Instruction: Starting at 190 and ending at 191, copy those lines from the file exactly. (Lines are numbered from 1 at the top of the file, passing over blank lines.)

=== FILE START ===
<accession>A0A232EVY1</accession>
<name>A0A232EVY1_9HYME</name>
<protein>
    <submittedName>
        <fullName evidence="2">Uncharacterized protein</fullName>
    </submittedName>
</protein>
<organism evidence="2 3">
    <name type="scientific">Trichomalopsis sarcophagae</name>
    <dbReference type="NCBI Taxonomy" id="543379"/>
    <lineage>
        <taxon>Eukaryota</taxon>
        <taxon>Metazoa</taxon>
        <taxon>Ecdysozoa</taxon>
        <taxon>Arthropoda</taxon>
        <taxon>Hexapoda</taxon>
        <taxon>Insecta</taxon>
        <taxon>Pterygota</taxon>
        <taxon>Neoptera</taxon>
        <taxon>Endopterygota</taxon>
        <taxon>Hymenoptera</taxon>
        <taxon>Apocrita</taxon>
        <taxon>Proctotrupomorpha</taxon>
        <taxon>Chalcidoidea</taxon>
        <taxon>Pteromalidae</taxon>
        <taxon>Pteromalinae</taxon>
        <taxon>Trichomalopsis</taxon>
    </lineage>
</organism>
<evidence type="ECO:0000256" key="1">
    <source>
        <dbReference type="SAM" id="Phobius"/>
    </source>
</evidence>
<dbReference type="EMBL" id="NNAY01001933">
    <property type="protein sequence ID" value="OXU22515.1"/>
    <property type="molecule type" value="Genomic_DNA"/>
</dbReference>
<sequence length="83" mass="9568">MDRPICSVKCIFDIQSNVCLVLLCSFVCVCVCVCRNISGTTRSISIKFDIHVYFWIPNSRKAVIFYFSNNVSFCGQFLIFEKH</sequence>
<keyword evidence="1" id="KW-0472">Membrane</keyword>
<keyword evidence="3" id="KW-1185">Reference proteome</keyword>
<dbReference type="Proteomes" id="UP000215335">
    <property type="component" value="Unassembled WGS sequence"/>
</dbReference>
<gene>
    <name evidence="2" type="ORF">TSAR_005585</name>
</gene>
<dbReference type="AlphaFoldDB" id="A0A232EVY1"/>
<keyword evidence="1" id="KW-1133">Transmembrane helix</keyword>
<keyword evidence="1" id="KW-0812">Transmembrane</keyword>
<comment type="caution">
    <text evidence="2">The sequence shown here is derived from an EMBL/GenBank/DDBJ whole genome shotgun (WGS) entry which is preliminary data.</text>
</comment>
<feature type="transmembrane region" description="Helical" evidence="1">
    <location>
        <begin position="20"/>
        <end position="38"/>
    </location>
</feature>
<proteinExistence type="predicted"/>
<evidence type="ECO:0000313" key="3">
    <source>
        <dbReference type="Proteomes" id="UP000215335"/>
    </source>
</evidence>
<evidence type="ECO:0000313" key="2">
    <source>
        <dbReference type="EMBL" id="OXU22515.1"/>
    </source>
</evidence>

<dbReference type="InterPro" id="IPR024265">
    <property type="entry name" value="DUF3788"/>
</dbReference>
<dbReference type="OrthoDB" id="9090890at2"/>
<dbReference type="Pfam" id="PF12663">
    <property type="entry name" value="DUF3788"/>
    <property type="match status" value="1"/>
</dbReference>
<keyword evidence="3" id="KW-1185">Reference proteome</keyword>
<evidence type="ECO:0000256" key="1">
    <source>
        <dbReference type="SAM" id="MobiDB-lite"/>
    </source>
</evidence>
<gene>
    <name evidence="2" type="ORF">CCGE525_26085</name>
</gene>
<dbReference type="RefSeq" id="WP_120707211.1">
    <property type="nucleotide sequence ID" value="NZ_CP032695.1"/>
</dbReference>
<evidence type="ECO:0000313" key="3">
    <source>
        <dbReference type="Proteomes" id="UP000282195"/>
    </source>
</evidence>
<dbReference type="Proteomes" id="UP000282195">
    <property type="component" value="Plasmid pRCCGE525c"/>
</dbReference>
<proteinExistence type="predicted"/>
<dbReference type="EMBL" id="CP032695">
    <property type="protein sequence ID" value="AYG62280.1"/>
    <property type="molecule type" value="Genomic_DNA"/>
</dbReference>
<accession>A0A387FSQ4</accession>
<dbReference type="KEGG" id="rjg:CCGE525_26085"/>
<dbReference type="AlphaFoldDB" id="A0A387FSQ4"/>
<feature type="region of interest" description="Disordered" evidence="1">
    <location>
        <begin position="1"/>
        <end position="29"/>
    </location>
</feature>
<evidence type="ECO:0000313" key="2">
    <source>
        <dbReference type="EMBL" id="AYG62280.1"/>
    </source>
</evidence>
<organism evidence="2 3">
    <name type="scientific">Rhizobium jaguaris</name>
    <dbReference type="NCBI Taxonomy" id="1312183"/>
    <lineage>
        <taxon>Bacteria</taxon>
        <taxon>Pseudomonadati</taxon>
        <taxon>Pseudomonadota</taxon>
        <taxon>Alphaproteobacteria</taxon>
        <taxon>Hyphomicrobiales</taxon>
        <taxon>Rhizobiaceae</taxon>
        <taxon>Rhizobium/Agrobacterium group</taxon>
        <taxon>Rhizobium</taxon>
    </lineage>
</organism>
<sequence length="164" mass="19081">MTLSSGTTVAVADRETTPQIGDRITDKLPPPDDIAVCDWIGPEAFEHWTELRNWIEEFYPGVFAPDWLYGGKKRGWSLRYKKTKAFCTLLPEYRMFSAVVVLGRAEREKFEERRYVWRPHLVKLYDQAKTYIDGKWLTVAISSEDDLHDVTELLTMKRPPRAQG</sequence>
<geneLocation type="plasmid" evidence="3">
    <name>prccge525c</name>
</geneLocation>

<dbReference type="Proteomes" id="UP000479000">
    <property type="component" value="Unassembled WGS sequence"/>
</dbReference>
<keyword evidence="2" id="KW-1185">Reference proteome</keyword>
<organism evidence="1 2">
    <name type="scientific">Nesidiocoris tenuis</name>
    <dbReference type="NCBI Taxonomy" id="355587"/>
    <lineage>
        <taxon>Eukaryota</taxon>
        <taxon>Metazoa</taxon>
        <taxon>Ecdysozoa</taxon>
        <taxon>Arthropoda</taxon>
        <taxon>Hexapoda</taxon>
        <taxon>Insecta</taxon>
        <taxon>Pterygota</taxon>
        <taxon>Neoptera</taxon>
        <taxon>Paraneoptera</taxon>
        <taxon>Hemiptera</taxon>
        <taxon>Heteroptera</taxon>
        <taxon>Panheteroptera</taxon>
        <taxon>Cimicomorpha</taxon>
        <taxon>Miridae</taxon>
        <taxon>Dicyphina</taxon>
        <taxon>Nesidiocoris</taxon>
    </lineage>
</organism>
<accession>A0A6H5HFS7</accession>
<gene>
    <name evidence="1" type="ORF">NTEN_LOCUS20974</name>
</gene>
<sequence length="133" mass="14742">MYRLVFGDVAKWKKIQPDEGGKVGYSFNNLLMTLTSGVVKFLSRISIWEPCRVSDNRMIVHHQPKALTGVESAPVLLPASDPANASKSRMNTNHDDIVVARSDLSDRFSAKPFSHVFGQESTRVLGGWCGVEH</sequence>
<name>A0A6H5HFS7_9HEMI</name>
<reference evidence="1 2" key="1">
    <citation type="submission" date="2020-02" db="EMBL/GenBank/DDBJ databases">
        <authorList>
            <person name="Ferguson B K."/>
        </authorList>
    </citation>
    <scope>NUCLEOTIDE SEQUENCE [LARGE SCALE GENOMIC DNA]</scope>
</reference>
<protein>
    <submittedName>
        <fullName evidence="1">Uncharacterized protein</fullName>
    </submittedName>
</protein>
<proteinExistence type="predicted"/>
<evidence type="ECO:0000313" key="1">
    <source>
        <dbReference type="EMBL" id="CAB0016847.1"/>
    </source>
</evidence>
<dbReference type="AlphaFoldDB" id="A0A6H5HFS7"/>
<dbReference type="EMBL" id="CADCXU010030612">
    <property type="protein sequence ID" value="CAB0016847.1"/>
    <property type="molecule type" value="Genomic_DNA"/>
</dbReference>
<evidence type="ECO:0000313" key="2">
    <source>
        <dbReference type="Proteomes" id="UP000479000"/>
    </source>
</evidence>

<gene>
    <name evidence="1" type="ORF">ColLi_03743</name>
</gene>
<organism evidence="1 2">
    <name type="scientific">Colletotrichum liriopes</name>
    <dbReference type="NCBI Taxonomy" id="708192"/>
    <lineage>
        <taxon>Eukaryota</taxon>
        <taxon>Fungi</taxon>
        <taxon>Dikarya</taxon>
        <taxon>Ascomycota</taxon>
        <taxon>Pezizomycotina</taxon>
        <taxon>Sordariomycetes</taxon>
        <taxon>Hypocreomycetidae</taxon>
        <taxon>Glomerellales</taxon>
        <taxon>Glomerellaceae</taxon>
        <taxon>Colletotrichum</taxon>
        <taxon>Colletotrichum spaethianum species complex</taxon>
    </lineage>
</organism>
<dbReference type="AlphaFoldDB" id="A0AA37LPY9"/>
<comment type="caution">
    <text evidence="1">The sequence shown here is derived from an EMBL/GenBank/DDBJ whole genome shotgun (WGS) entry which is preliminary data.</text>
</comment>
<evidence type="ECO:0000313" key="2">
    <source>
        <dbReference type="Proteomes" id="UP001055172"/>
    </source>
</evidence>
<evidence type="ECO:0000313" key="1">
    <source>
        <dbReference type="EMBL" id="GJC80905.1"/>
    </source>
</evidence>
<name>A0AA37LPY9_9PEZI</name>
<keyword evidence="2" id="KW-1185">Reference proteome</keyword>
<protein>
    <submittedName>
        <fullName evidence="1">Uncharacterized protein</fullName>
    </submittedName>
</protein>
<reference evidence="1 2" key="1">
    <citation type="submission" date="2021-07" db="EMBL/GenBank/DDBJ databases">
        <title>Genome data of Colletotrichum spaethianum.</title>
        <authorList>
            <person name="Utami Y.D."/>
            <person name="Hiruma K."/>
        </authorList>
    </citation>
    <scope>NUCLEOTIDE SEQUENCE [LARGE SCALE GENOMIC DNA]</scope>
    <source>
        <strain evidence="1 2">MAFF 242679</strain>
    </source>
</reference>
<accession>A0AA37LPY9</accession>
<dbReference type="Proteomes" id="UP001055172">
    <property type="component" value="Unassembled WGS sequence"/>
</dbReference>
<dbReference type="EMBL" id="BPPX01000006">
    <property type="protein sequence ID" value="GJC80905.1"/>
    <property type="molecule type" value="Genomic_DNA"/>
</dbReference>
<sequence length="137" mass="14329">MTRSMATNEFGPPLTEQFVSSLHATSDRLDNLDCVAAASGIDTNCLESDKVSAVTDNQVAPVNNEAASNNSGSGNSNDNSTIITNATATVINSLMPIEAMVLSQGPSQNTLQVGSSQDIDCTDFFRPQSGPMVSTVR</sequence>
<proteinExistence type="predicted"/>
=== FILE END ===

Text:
    <property type="molecule type" value="Genomic_DNA"/>
</dbReference>